Animals Seized From Pet Rescue Being Evaluated For Health & Temperament
December 7, 2017
Animals seized from a local non-profit rescue organization after being found in unsanitary conditions are being evaluated and medically treated.
Livingston County Animal Control received complaints and responded to Last Chance Rescue in Howell Township late last week before returning Wednesday to serve two search warrants simultaneously; one at the facility and another at a private residence of someone affiliated with the rescue. Director Aimee Orn says after observing the animals and living conditions, the decision was made to seize the animals. Over 120 animals, mostly dogs and cats, were seized from both locations along with a couple of birds.
Complaints prompted the investigation. No matter where the complaints come from, Orn says there must be violations to seize animals and in this case, the big thing was unsanitary conditions and animals that required medical care. Orn says they’ve had some calls from concerned individuals and the seizure was not related to any alleged inner fighting in the organization. Once on scene, she says they make their own observations based on laws. Orn was recently hired and therefore is not familiar with the organization. She says it’s unfortunate but this could very well be a case of someone who started out with good intentions years ago but is now overwhelmed and understaffed and the animals were suffering because of it.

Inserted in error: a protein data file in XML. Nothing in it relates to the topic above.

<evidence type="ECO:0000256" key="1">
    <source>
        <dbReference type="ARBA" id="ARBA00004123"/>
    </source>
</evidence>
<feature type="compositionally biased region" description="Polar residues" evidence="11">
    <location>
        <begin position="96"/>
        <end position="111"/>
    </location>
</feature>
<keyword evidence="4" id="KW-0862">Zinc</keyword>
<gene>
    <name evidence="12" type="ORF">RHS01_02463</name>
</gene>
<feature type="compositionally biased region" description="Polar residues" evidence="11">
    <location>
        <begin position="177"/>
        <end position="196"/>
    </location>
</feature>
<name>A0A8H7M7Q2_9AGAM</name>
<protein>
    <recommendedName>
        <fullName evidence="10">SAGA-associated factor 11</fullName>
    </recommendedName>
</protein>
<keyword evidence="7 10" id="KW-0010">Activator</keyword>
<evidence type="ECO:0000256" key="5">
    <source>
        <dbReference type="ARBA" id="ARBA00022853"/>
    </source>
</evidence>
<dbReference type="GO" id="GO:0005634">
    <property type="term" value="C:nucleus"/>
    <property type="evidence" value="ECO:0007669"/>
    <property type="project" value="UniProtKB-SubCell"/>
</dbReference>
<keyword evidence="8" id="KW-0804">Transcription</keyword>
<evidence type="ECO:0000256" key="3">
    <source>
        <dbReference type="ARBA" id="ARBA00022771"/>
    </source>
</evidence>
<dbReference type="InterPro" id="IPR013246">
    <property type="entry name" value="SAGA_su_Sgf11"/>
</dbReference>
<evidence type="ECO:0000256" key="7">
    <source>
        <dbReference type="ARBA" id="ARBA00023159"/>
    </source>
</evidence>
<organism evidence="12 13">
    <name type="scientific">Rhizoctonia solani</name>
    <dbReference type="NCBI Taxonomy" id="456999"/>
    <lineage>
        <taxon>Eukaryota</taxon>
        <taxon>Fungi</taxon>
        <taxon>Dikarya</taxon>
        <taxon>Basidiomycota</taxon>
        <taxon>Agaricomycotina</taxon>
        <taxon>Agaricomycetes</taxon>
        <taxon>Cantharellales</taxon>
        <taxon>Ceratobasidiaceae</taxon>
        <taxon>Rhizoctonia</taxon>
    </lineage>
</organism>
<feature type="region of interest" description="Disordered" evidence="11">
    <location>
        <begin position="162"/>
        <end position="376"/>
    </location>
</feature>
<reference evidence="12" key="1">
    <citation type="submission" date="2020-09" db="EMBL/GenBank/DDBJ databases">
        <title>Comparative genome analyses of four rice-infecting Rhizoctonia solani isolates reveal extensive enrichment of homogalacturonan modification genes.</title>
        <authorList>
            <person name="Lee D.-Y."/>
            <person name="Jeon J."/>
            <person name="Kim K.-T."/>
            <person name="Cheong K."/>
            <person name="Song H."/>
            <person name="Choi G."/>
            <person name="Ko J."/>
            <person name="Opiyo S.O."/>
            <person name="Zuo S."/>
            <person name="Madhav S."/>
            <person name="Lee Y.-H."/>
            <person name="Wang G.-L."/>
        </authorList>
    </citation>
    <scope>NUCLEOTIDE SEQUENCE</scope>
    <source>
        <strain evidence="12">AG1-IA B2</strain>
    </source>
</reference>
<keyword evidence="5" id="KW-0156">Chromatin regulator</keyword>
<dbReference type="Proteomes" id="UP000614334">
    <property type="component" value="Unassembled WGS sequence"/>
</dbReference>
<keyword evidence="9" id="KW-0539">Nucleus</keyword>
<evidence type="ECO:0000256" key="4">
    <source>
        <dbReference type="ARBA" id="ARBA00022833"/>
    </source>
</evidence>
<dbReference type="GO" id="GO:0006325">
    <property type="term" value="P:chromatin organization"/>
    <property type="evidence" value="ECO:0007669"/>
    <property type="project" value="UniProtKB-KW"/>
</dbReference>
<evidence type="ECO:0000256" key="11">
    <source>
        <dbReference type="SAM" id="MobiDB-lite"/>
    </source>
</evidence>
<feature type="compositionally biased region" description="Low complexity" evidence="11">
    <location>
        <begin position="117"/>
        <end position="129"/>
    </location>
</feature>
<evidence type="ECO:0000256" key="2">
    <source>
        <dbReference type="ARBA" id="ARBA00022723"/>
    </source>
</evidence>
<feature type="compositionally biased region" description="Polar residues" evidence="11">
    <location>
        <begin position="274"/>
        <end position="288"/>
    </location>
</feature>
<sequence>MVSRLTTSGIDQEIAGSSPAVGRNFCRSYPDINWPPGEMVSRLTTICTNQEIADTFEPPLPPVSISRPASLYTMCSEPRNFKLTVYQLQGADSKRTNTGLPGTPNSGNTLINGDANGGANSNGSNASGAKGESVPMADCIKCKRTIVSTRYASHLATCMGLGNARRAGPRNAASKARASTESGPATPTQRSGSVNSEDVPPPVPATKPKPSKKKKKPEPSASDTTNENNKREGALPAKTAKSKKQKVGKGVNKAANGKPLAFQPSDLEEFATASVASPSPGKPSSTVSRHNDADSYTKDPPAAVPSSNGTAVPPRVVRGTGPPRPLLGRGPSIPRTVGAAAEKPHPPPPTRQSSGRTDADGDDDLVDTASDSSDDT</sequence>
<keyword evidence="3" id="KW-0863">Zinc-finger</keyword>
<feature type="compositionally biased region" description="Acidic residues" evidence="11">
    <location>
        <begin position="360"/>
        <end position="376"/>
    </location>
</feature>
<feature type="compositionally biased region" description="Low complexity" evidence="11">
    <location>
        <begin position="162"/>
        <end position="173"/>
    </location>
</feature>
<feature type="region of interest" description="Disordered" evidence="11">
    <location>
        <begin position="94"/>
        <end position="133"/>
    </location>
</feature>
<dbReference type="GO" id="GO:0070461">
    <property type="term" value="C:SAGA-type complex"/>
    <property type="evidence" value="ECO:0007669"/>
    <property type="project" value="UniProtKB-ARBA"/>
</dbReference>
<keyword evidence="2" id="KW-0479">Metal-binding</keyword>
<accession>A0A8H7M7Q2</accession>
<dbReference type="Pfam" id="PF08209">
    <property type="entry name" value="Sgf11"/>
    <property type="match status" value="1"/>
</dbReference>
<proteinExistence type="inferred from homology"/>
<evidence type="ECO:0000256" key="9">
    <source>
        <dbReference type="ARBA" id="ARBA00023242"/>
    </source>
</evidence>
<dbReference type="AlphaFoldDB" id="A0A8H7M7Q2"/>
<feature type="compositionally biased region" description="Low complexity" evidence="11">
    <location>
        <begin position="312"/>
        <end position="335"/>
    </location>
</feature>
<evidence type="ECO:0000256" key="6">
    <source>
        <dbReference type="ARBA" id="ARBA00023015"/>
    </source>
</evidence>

Orn says the director of the shelter and the owner of the private residence voluntarily surrendered a majority of the animals. The dogs ranged from smaller Chihuahua mixes to larger breeds. All animals adopted out must be spayed or neutered, have current vaccines and medical completed. Orn says those voluntarily surrendered will be evaluated for temperament and health one by one, and put up for adoption, likely sometime next week.
Animals not being surrendered will be housed at the local shelter as evidence until the investigation is complete. Orn says they are looking at violations under state cruelty and neglect laws, which is what the unsanitary conditions fall under. She says their report with a recommendation will be sent to the Livingston County Prosecutor’s Office, which will make any decision on potential charges. (JM)